How many times have we said “that sounds like a you problem” or “that’s not my problem?” How many times have we told someone “it doesn’t affect me, so it doesn’t matter?” How many times have we chosen to ignore an issue because we didn’t want to deal with it?
How many times have we believed that ignorance is bliss? The answer to all of these questions is "too many." As a society, we have allowed for ignorance to take us all over, leaving no room for societal growth. Sure, there is still development in society, but at what expense? A majority of our growth has been driven by personal needs. We move forward for the sole reason that individuals decide to pursue their own happiness, but while moving forward, we have ignored all the problems that we have created. Our ignorance towards societal welfare has led us to create certain problems that are almost unsolvable. The divide that has been created by certain ideologies of discrimination such as racism, sexism, or culturism has led to the belittling of certain groups and the suffering of many others. We live in a world where we marginalize women, call certain races inferior, or ignore specific cultures. Yes, we have addressed these problems to an extent, but the issues still exist, and we cannot continue to ignore them in hopes that they will go away. There are people who are negatively affected by discrimination, and no matter how small that group of people may be, they deserve our attention.
Two weeks ago, my school had a culture show called Harambee, which was put on by the Black Student Union. The show incorporated a variety of different dances, poems, as well as a play called Pipeline. It was after watching this play and having a discussion with my friends that I realized how little importance society has given to the issues discussed and to the direct effects it has had on some people, including my best friends. I know I was ignorant before the show because I knew the issue was there, but I never bothered to acknowledge it or change it. It especially struck me when my best friends told me about their experiences, and I realized how ignorant I had been about that aspect of them. I’ve never belittled them because of who they are, but I’ve never fully acknowledged it either. I didn’t let it affect me, for better or worse, and in my opinion, that was a mistake. They deserve my attention, and their culture and race deserve respect, not ignorance.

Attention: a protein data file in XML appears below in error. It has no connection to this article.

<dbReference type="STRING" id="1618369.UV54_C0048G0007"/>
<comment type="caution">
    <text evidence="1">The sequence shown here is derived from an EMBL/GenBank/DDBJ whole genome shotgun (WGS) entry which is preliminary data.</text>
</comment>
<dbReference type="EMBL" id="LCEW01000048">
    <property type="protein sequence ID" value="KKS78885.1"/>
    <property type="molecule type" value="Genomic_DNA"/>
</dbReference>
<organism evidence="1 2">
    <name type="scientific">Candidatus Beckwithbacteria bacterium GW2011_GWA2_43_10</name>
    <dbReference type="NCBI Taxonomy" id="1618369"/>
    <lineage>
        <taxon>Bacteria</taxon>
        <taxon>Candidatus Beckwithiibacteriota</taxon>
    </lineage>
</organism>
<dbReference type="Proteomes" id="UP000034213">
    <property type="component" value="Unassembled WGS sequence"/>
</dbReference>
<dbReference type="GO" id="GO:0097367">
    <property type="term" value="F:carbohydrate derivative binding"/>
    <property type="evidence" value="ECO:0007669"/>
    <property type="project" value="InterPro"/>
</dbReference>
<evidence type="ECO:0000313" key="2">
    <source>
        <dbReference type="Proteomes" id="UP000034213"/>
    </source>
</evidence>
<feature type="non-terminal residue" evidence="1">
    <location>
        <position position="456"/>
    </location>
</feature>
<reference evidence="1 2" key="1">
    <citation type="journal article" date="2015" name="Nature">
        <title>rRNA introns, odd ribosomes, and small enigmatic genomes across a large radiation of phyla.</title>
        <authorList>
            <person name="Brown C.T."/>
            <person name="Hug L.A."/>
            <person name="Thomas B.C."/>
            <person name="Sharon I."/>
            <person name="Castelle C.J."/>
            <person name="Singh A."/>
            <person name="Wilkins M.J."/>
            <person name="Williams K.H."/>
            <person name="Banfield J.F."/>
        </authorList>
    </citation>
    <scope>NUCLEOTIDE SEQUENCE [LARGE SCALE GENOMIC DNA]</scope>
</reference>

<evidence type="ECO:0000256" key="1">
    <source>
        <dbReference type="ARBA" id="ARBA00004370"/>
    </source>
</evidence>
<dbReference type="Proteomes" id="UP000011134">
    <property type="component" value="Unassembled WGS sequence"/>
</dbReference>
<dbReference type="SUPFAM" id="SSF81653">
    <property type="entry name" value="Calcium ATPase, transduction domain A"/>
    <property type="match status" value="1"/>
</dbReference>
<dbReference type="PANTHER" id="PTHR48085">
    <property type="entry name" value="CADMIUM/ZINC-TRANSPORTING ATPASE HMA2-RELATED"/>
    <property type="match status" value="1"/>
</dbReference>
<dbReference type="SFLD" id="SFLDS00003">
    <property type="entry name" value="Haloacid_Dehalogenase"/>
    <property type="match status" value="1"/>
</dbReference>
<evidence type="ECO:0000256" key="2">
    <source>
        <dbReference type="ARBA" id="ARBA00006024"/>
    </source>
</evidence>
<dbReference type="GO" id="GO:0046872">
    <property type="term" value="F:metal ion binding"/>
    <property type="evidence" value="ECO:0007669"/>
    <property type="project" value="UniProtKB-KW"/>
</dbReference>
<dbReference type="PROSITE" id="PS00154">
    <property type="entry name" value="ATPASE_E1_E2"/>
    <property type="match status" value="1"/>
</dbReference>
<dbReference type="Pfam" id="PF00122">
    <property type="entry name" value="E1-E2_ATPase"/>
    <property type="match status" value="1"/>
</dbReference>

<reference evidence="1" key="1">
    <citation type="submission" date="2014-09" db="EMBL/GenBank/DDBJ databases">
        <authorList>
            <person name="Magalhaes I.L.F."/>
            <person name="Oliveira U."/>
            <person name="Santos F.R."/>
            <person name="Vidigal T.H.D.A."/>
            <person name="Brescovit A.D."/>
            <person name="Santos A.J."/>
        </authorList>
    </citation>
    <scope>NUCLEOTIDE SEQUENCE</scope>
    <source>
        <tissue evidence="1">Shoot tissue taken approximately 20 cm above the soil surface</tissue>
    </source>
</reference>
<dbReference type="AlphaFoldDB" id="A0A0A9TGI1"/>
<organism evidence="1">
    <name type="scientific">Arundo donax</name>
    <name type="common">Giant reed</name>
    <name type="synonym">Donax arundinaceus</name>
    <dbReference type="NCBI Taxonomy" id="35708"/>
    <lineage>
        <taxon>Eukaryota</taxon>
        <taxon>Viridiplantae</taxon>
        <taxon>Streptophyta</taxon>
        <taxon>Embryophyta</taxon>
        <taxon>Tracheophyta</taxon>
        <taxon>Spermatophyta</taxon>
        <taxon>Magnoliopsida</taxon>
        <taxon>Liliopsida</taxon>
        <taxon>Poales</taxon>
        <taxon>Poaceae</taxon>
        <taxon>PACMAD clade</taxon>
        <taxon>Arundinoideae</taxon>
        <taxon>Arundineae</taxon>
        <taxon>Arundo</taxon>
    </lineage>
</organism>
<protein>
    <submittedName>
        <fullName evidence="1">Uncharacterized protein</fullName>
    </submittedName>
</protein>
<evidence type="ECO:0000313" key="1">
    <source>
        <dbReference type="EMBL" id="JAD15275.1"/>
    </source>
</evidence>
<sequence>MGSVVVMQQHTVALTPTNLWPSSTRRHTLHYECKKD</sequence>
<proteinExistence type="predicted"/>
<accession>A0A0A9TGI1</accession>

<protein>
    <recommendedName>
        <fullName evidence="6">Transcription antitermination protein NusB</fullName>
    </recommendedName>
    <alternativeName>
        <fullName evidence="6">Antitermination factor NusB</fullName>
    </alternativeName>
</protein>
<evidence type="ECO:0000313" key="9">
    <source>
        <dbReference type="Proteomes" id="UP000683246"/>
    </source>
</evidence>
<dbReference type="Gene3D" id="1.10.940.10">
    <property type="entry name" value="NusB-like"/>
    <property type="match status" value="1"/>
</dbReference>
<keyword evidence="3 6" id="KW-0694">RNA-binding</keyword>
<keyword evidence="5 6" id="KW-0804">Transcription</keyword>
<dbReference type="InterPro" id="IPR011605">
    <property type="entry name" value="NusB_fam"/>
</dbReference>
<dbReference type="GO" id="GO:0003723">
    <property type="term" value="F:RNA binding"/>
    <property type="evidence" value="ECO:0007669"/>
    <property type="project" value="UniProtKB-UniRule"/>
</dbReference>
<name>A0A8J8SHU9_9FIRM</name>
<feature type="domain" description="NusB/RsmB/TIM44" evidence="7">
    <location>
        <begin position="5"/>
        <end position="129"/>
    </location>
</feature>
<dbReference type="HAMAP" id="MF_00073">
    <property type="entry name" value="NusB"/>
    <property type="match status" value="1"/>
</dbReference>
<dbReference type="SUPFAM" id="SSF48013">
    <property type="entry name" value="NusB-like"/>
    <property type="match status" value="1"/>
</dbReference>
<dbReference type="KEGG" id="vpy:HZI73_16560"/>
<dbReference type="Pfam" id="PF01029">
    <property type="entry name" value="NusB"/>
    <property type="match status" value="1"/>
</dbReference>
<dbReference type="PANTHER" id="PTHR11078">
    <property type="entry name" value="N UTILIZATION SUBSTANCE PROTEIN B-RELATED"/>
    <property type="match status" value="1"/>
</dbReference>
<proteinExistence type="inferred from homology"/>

For too long we have let ourselves ignore the truth. As a nation, as a world, we have problems. We have created a world where people are divided by race, gender, culture, beliefs. We have separated mankind, and we have only let our ignorance continue to further that divide. No more. No longer. We may not all agree on everything, but we all have the capabilities of acknowledging and respecting each other’s beliefs. And that is all we have to do. While we can never change each other’s perspectives, if we stop ignoring each other’s desires, and if we think of society as a whole, we can move forward. We can reduce the problems we have created. We can become whole again.